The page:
7. Andrea says:

    I have a family member who does better in a structured environment. He better in the class room with general studies than in a segregated environment. His problem arises when he is left on his own such as on the playground. It is hard to determine what works best for the autism community when no two are alike.

  8. David Snow says:

    No Kidding. “No Child Left Behind” was really code for special needs children left out. Bush and the Republicans wanted to cut special needs funding and thus gave special needs children the “right” to full inclusion regardless of the best interest for the child.

  9. Angie S says:

    I love what Marcie B said! My daughter was placed in a GE classroom but she is not getting enough support inside the classroom. The teacher has no support other than occasional volunteers and they are mostly doing paperwork. Occasionally, I get to help the kids while she lectures. The small groups would be wonderful. My daughter did really well in kindergarten where they use this model with parents at each table. Now in first grade, she is lost much of the time while the teacher is lecturing. When there are parent volunteers in the room helping the children, it makes a big difference. Taking it one step further and creating the small groups is a wondeful idea so kids get help every day, not just when parents happen to be helping out.

  10. nymom says:

    let’s get real – INCLUSION is NOT the failure it is DOING IT POORLY that fails these kids – biases and little much planning goes into it is critical for outcomes. it is not just a placement into a general education setting but the supports and services coming skilled into the classroom. also this is critical as peers learn that students are different and contribute to the learning community. To predetermine is wrong. Any good advocate wants QUALITY supports – let’s face it in nyc less then half of students WITHOUT IEPs are not proficient in ELA or MATH!!!! this is all about quality and I regret the authors making broad statements that sets back the clock on this long won civil rights battle to be educated with quality supports in the least restrictive environment. a classroom of 6 students who do not have social skills will not further their future either – or a room of adults talking to eachother with little peer interaction unless forces or “staged” is an awful lesson – the variety of the general education curriculum is critical. there are many dedicated teams implementing best practices into general education settings and these models need to be expanded. we have to push for more quality services and MORE services if that what it takes to make inclusive settings work for a wider cadre of students. we have a legacy medical model in nyc which is choking outcomes – the regents diploma is 5% from segregagted settings?!!!! the setting is not the propblem or the only answer. THINK about it. we have a 50 years of segregated programs that failed students.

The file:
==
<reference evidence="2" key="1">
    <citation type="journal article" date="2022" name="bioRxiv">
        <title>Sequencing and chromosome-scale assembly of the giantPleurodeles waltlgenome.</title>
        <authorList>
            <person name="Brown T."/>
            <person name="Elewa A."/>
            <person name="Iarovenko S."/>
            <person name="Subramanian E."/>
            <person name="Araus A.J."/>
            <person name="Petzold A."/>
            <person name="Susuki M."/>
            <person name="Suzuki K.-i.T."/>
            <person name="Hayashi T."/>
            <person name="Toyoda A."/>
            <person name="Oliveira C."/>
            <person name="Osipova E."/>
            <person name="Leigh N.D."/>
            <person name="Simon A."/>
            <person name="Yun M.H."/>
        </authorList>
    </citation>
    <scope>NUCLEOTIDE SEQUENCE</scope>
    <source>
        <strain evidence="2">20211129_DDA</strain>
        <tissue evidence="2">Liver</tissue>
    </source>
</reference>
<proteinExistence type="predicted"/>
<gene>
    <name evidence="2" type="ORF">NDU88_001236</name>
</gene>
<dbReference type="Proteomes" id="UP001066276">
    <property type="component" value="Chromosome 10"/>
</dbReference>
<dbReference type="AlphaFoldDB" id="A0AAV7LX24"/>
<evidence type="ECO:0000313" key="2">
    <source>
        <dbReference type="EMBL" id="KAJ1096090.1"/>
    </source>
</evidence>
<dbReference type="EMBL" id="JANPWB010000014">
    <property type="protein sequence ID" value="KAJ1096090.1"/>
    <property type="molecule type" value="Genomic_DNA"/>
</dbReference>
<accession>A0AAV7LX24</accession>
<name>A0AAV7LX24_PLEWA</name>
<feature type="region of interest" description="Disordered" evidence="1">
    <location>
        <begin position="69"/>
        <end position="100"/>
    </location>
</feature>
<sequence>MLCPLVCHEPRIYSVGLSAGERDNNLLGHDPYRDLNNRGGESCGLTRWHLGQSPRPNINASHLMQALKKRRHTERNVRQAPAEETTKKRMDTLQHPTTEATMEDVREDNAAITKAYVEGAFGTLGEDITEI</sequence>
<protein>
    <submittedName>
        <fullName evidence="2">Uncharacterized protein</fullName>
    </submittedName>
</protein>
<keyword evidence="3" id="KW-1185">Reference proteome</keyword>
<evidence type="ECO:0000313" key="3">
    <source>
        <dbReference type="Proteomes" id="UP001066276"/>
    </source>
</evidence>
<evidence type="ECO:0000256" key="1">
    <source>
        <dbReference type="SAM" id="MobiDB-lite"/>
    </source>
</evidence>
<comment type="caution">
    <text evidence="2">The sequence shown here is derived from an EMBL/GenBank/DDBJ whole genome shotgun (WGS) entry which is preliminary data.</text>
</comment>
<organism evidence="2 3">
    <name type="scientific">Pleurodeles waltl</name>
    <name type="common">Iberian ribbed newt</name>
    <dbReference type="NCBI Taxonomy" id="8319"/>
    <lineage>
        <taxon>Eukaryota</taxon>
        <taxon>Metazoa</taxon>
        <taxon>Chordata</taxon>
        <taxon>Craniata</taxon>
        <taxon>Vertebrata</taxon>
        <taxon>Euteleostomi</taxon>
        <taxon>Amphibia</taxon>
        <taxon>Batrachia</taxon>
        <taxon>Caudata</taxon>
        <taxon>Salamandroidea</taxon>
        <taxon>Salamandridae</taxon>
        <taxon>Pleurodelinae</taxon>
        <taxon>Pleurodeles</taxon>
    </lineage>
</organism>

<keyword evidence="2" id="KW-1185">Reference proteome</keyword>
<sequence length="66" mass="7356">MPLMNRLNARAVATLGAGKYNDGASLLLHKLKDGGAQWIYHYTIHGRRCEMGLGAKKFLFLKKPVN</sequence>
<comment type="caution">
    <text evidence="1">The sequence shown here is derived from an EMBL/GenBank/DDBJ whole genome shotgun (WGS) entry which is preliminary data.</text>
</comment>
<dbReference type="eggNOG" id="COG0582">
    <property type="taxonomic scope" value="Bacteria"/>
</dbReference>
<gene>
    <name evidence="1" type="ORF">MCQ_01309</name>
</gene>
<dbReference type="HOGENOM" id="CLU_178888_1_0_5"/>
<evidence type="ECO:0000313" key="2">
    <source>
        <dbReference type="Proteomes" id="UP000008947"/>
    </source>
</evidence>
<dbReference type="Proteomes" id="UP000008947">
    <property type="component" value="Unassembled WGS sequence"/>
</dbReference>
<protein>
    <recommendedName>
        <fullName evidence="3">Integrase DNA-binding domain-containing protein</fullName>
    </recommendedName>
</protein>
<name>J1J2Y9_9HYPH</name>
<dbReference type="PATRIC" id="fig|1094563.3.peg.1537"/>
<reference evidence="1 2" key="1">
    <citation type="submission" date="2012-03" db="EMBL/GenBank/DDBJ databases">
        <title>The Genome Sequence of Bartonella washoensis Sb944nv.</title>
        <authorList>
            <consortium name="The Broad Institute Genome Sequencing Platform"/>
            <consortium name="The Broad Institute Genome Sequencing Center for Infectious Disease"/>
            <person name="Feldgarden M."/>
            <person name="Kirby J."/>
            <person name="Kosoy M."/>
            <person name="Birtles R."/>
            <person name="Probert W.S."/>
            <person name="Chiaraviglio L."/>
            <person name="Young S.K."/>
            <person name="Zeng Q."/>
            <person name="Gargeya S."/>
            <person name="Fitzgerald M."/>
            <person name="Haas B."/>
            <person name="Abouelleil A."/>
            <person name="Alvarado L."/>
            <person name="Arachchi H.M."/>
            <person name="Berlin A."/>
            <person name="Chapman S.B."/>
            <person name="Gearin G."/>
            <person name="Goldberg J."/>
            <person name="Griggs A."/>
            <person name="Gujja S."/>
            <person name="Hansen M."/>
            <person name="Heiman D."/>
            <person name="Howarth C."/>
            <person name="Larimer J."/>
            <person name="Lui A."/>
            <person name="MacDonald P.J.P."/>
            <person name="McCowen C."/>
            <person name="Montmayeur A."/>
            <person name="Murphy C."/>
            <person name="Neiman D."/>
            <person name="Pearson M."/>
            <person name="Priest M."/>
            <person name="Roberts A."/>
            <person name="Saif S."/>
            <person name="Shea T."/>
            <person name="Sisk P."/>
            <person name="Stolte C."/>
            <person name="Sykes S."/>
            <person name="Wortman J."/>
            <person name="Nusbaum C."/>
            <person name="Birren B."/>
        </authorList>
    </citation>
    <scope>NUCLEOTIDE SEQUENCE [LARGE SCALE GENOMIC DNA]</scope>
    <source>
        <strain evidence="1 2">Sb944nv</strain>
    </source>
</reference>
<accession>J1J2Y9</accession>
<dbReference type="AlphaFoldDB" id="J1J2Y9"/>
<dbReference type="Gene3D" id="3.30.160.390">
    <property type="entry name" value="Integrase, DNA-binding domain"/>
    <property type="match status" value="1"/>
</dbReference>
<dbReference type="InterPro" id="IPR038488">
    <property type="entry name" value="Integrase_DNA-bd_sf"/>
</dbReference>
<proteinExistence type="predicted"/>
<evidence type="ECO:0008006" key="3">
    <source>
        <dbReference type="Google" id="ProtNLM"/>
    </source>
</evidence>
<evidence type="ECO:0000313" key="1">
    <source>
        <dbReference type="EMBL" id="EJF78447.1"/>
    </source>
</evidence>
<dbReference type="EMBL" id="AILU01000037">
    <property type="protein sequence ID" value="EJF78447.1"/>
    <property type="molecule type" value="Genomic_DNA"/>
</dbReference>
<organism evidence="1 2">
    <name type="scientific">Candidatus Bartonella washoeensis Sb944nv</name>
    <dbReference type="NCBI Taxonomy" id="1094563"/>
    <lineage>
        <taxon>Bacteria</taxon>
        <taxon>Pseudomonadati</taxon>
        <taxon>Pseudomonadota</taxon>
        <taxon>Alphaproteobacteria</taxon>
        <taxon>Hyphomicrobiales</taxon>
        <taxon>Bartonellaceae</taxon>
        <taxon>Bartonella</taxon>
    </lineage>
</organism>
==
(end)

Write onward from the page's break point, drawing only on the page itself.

11. Glen S says:

    David Snow: Yours is a partisan and overly simplistic response. NCLB was the product of bi-partisan discussions and was co-sponsored and championed by the late Senator Kennedy. To say that one party is out to get individuals with disabilities or one party is a friend to individuals with disabilities is fallacious.

  12. PamW says:

    It’s too bad the law is written to suggest that this is the best model for all special needs students. Inclusive classroom might be the right answer for some and not for others. My understanding is that legislators were thinking more about physical disabilities when the law was written and less about specific learning difficulties. My son has dyslexia and ADHD and a normal size general ed. classroom doesn’t work for him. He needs a small group environment. Also, when he was in general ed in public school, his self esteem was very low. When he moved to a school where other students shared his issues, he felt less alone and more confident about his strengths. This emphasis on the least restrictive environment sets up unnecessary conflicts between parents and school districts. Everyone should look to what’s best for each individual child.

  13. Dawne H says:

    It’s amusing to me that so many think that educational inclusion is about the academics. It is not – it is about options, being a valued member of society, building friendships outside of the “disability realm” which of course aid in safety etc.

  14. mgi says:

    Co teaching in the least restricitive environment is a good thing because the special education teachers are in the class also. Did the study check to make sure that the work was modified at each shilds level so they could move forward which is what by law needs to be done. The children have every right to be in there however they also need to make sure that the teacher/s modify the work so they will make meaningful progress. The parents need to follow up and make sure they get a progress report and have copies of the quizes/ tests to make sure it matches with the progress report and report card.

  15. Nicole LeBlanc says:

    Inclusion is best practice because we need to change the attitudes of people without disablties view of the way they view the disability community! We need to promote acceptance across all aspects of life!!! Inclusion can work when done the right way! We waste our time on bad practices!
    Attitudes are the REAL DISABILITY!!